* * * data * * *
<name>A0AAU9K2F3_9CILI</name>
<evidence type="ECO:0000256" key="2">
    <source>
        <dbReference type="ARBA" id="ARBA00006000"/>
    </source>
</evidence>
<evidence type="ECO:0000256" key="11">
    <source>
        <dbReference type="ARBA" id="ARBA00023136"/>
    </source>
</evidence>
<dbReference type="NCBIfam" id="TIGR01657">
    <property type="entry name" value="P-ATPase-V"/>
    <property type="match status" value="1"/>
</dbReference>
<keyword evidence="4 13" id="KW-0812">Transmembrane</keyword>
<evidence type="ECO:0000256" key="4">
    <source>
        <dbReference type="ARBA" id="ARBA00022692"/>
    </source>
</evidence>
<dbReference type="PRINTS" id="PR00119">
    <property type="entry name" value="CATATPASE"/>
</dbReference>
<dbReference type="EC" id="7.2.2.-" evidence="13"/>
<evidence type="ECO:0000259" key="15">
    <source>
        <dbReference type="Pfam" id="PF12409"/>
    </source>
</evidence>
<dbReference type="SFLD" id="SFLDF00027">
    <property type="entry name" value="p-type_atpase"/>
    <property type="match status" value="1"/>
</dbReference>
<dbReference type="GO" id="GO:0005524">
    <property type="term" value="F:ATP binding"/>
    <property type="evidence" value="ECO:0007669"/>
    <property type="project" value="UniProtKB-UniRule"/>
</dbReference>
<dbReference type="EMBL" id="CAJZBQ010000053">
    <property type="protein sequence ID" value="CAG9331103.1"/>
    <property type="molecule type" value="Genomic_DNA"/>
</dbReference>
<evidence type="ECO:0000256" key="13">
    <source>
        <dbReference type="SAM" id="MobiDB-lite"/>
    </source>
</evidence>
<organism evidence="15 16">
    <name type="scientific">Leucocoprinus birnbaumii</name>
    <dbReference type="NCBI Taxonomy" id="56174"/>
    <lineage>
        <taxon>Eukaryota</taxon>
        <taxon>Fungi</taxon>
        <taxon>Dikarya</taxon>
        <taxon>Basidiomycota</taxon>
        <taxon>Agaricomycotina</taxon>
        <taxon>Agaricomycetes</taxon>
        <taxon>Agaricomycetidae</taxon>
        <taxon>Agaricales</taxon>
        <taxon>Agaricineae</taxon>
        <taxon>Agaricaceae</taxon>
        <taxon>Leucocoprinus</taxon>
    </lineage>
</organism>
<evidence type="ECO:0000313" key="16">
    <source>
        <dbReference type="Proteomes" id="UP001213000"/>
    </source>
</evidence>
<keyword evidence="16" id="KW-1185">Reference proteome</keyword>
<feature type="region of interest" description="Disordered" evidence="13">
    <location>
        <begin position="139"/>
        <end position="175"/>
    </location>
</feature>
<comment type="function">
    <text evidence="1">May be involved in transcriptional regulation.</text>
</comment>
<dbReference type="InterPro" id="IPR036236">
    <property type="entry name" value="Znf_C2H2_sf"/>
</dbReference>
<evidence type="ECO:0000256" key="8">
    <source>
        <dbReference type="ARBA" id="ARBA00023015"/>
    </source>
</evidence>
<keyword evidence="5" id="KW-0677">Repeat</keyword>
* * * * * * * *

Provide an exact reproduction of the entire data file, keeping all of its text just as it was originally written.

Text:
<name>A0AAU9K2F3_9CILI</name>
<evidence type="ECO:0000256" key="2">
    <source>
        <dbReference type="ARBA" id="ARBA00006000"/>
    </source>
</evidence>
<evidence type="ECO:0000256" key="11">
    <source>
        <dbReference type="ARBA" id="ARBA00023136"/>
    </source>
</evidence>
<dbReference type="NCBIfam" id="TIGR01657">
    <property type="entry name" value="P-ATPase-V"/>
    <property type="match status" value="1"/>
</dbReference>
<keyword evidence="4 13" id="KW-0812">Transmembrane</keyword>
<evidence type="ECO:0000256" key="4">
    <source>
        <dbReference type="ARBA" id="ARBA00022692"/>
    </source>
</evidence>
<dbReference type="PRINTS" id="PR00119">
    <property type="entry name" value="CATATPASE"/>
</dbReference>
<dbReference type="EC" id="7.2.2.-" evidence="13"/>
<evidence type="ECO:0000259" key="15">
    <source>
        <dbReference type="Pfam" id="PF12409"/>
    </source>
</evidence>
<dbReference type="SFLD" id="SFLDF00027">
    <property type="entry name" value="p-type_atpase"/>
    <property type="match status" value="1"/>
</dbReference>
<dbReference type="GO" id="GO:0005524">
    <property type="term" value="F:ATP binding"/>
    <property type="evidence" value="ECO:0007669"/>
    <property type="project" value="UniProtKB-UniRule"/>
</dbReference>
<dbReference type="EMBL" id="CAJZBQ010000053">
    <property type="protein sequence ID" value="CAG9331103.1"/>
    <property type="molecule type" value="Genomic_DNA"/>
</dbReference>
<evidence type="ECO:0000256" key="13">
    <source>
        <dbReference type="SAM" id="MobiDB-lite"/>
    </source>
</evidence>
<organism evidence="15 16">
    <name type="scientific">Leucocoprinus birnbaumii</name>
    <dbReference type="NCBI Taxonomy" id="56174"/>
    <lineage>
        <taxon>Eukaryota</taxon>
        <taxon>Fungi</taxon>
        <taxon>Dikarya</taxon>
        <taxon>Basidiomycota</taxon>
        <taxon>Agaricomycotina</taxon>
        <taxon>Agaricomycetes</taxon>
        <taxon>Agaricomycetidae</taxon>
        <taxon>Agaricales</taxon>
        <taxon>Agaricineae</taxon>
        <taxon>Agaricaceae</taxon>
        <taxon>Leucocoprinus</taxon>
    </lineage>
</organism>
<evidence type="ECO:0000313" key="16">
    <source>
        <dbReference type="Proteomes" id="UP001213000"/>
    </source>
</evidence>
<keyword evidence="16" id="KW-1185">Reference proteome</keyword>
<feature type="region of interest" description="Disordered" evidence="13">
    <location>
        <begin position="139"/>
        <end position="175"/>
    </location>
</feature>
<comment type="function">
    <text evidence="1">May be involved in transcriptional regulation.</text>
</comment>
<dbReference type="InterPro" id="IPR036236">
    <property type="entry name" value="Znf_C2H2_sf"/>
</dbReference>
<evidence type="ECO:0000256" key="8">
    <source>
        <dbReference type="ARBA" id="ARBA00023015"/>
    </source>
</evidence>
<keyword evidence="5" id="KW-0677">Repeat</keyword>